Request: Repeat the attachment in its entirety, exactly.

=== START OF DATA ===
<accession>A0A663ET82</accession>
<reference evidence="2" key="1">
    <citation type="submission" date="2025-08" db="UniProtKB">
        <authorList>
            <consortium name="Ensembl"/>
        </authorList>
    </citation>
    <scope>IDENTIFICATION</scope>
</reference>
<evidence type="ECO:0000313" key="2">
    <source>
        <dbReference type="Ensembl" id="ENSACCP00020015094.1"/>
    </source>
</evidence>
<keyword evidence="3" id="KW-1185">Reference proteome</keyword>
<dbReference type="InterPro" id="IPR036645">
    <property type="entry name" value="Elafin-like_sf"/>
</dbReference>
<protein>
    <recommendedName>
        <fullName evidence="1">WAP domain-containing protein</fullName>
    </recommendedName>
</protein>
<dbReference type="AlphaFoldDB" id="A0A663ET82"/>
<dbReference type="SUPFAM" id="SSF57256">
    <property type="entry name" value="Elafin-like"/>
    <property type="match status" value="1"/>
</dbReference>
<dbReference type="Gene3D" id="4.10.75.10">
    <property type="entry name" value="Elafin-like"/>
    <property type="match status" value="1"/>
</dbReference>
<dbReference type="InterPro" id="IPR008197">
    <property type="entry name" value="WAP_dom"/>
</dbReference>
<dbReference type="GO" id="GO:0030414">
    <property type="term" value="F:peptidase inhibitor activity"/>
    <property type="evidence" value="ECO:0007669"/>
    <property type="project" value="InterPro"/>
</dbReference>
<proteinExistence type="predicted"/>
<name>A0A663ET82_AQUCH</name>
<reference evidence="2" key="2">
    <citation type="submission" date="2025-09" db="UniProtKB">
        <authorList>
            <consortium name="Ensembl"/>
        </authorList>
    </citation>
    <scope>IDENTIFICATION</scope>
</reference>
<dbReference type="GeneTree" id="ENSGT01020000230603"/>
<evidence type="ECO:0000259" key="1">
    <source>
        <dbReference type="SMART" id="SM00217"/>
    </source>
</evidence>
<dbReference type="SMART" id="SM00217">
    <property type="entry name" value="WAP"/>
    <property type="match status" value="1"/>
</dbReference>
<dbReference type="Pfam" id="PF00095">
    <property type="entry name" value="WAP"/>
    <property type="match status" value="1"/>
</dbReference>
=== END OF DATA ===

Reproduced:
<accession>A0A663ET82</accession>
<reference evidence="2" key="1">
    <citation type="submission" date="2025-08" db="UniProtKB">
        <authorList>
            <consortium name="Ensembl"/>
        </authorList>
    </citation>
    <scope>IDENTIFICATION</scope>
</reference>
<evidence type="ECO:0000313" key="2">
    <source>
        <dbReference type="Ensembl" id="ENSACCP00020015094.1"/>
    </source>
</evidence>
<keyword evidence="3" id="KW-1185">Reference proteome</keyword>
<dbReference type="InterPro" id="IPR036645">
    <property type="entry name" value="Elafin-like_sf"/>
</dbReference>
<protein>
    <recommendedName>
        <fullName evidence="1">WAP domain-containing protein</fullName>
    </recommendedName>
</protein>
<dbReference type="AlphaFoldDB" id="A0A663ET82"/>
<dbReference type="SUPFAM" id="SSF57256">
    <property type="entry name" value="Elafin-like"/>
    <property type="match status" value="1"/>
</dbReference>
<dbReference type="Gene3D" id="4.10.75.10">
    <property type="entry name" value="Elafin-like"/>
    <property type="match status" value="1"/>
</dbReference>
<dbReference type="InterPro" id="IPR008197">
    <property type="entry name" value="WAP_dom"/>
</dbReference>
<dbReference type="GO" id="GO:0030414">
    <property type="term" value="F:peptidase inhibitor activity"/>
    <property type="evidence" value="ECO:0007669"/>
    <property type="project" value="InterPro"/>
</dbReference>
<proteinExistence type="predicted"/>
<name>A0A663ET82_AQUCH</name>
<reference evidence="2" key="2">
    <citation type="submission" date="2025-09" db="UniProtKB">
        <authorList>
            <consortium name="Ensembl"/>
        </authorList>
    </citation>
    <scope>IDENTIFICATION</scope>
</reference>
<dbReference type="GeneTree" id="ENSGT01020000230603"/>
<evidence type="ECO:0000259" key="1">
    <source>
        <dbReference type="SMART" id="SM00217"/>
    </source>
</evidence>
<dbReference type="SMART" id="SM00217">
    <property type="entry name" value="WAP"/>
    <property type="match status" value="1"/>
</dbReference>
<dbReference type="Pfam" id="PF00095">
    <property type="entry name" value="WAP"/>
    <property type="match status" value="1"/>
</dbReference>